Thomas Callister Hales

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Thomas Hales
Born (1958-06-04) June 4, 1958 (age 58)
San Antonio, Texas
Residence United States
Nationality American
Fields Mathematics
Institutions University of Pittsburgh
University of Michigan
Alma mater Princeton University
Doctoral advisor Robert Langlands
Known for Proving Kepler conjecture
Notable awards Chauvenet Prize(2003)
David P. Robbins Prize(2007)
Fulkerson Prize(2009)

Thomas Callister Hales (born June 4, 1958) is an American mathematician working on the Langlands program. He is known in the area for having worked on the fundamental lemma, and proving a special case of it over the group Sp(4). Many of his ideas were incorporated into the final proof, due to Ngô Bảo Châu. He is also known for his 1998 computer-aided proof of the Kepler conjecture, a centuries-old problem in discrete geometry which states that the most space-efficient way to pack spheres is in a pyramid shape. Hales also proved the honeycomb conjecture.


He received his Ph.D. from Princeton University in 1986.

Career in mathematics[edit]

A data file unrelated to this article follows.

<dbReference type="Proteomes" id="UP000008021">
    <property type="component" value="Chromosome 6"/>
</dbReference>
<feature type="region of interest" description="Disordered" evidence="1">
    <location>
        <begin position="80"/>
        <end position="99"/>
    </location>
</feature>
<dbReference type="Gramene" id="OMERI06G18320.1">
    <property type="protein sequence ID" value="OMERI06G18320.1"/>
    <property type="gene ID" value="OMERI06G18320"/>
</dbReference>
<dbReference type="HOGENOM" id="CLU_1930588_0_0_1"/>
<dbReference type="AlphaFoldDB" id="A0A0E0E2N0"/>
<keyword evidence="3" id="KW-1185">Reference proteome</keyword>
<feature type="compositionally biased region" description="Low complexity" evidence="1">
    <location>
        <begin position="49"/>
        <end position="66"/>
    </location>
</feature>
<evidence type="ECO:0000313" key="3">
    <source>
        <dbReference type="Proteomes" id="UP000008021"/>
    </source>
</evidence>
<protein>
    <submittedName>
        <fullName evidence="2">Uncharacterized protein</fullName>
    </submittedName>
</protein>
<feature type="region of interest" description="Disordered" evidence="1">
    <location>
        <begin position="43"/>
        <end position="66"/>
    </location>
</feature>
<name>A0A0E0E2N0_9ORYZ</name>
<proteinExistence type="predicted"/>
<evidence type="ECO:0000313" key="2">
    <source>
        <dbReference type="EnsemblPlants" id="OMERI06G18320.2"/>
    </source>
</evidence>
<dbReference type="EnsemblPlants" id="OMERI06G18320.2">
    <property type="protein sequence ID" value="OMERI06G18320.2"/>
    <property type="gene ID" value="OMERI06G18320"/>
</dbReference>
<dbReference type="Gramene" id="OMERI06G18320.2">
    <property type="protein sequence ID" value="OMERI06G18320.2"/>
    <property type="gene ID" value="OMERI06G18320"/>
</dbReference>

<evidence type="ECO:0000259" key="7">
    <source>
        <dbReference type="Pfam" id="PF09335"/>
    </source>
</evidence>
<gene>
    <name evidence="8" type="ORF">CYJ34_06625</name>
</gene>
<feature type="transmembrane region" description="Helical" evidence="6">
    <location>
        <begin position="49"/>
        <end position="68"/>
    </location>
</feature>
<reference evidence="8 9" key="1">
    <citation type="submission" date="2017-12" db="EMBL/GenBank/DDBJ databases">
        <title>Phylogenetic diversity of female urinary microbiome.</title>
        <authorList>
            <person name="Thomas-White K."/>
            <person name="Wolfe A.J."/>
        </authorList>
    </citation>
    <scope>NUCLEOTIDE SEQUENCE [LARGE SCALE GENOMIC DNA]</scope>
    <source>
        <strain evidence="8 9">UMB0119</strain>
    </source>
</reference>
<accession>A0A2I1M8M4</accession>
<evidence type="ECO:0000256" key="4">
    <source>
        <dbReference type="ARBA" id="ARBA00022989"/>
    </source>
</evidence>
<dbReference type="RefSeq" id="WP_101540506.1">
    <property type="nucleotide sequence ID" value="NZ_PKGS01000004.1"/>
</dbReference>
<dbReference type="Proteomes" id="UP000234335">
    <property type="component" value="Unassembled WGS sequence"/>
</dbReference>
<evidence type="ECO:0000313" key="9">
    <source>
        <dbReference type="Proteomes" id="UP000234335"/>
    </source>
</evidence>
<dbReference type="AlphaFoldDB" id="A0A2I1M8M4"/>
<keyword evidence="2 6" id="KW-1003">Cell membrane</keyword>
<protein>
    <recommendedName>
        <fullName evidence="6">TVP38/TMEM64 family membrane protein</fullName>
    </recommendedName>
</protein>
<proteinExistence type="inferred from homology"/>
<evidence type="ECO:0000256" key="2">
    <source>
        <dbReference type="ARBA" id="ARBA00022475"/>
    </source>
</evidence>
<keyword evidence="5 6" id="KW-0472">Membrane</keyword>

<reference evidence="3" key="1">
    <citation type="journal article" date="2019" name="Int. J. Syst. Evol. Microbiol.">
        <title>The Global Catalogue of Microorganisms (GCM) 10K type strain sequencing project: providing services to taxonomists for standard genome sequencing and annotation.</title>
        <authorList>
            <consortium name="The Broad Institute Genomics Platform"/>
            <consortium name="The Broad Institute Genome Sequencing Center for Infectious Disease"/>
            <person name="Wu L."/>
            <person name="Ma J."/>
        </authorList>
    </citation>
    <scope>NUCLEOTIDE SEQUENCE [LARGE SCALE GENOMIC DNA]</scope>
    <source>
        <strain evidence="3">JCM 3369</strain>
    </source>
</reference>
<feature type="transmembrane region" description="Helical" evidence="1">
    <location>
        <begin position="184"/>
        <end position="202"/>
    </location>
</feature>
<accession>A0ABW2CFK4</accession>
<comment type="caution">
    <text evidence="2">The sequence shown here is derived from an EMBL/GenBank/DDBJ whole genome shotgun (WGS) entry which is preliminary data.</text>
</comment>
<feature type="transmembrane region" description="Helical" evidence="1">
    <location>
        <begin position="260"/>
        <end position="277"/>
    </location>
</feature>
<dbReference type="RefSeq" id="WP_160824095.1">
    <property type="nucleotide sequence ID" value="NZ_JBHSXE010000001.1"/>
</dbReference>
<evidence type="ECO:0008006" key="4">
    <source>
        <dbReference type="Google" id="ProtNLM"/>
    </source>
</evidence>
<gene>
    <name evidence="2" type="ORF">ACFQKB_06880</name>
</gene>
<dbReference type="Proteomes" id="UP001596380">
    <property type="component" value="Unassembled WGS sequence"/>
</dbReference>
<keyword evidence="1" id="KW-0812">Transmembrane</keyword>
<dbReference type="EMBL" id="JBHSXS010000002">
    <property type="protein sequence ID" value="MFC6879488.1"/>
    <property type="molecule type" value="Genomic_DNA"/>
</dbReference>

Hales, formerly at the University of Michigan, and now University of Pittsburgh Mellon Professor of mathematics, advocates the formalization of mathematics to ensure rigor in an era where proofs are becoming increasingly complex and computers are becoming necessary to perform verification. Hales's current project, called Flyspeck, seeks to formalize his proof of the Kepler conjecture in the computer theorem prover HOL Light. [1] [2] [3]

Hales won the Chauvenet Prize in 2003[4] and a Lester R. Ford Award in 2008.[5] In 2012 he became a fellow of the American Mathematical Society.[6]


  1. ^ Hales's page at the University of Pittsburgh Math Department
  2. ^ Flyspeck Project
  3. ^ Hales solves oldest problem in discrete geometry The University Record (University of Michigan), September 16, 1998
  4. ^ Hales, Thomas C. (2000). "Cannonballs and Honeycombs". Notices of the AMS. 47 (4): 440–449. 
  5. ^ Hales, Thomas C. (2007). "The Jordan Curve Theorem, Formally and Informally". Amer. Math. Monthly. 114: 882–894. 
  6. ^ List of Fellows of the American Mathematical Society, retrieved 2013-01-19.

External links[edit]